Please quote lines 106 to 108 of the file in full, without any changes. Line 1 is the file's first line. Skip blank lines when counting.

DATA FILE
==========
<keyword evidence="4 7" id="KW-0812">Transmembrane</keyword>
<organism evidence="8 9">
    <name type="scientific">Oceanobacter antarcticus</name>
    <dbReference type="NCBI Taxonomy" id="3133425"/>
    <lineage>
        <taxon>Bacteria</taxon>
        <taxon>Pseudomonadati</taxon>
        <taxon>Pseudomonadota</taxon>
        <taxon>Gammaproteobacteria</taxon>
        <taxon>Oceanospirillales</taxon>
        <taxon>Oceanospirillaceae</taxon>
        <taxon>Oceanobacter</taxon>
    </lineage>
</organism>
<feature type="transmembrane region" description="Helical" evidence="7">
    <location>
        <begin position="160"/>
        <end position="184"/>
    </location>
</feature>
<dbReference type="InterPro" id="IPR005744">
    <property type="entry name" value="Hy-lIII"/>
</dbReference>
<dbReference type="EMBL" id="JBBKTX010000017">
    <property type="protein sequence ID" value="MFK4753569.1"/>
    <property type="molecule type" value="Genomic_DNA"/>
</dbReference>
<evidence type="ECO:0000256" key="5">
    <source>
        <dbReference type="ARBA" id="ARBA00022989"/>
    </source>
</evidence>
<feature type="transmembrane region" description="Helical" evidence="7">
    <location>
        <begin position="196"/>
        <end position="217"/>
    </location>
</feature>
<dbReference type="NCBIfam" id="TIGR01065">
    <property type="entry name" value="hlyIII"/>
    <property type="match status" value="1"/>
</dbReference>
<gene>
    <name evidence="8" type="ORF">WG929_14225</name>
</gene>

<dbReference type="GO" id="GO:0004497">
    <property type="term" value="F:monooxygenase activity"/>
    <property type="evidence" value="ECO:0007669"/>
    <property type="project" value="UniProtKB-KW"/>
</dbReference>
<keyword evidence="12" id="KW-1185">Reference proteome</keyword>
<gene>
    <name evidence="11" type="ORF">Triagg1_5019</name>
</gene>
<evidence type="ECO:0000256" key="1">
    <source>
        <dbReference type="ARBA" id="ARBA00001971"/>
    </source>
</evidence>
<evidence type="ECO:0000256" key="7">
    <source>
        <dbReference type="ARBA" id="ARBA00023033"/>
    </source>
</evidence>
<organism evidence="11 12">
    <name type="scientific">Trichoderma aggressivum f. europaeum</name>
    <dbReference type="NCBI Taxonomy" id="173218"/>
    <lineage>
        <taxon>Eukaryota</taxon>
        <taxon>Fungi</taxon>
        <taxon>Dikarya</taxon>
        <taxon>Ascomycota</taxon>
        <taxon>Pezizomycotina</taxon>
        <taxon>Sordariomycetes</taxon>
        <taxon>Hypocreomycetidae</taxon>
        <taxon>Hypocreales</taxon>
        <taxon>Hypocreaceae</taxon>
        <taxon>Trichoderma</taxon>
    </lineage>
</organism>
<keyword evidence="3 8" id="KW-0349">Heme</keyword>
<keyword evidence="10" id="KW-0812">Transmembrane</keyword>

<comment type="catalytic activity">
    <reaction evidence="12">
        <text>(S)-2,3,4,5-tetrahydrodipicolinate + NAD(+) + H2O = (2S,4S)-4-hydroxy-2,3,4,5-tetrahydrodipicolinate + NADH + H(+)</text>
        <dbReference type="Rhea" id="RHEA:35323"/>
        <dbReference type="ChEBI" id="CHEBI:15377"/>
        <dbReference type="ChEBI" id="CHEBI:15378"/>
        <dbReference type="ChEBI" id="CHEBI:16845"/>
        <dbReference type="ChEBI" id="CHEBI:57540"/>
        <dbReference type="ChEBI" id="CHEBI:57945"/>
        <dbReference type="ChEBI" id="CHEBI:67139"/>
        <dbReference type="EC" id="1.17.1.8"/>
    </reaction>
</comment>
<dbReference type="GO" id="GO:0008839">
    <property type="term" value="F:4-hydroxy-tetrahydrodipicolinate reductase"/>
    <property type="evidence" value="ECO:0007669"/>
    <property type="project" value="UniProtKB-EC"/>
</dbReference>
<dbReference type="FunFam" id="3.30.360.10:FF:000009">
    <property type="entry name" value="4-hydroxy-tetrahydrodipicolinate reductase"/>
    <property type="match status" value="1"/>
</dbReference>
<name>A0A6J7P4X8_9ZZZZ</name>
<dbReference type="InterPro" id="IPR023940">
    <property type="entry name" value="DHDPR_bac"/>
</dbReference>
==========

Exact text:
<dbReference type="InterPro" id="IPR023940">
    <property type="entry name" value="DHDPR_bac"/>
</dbReference>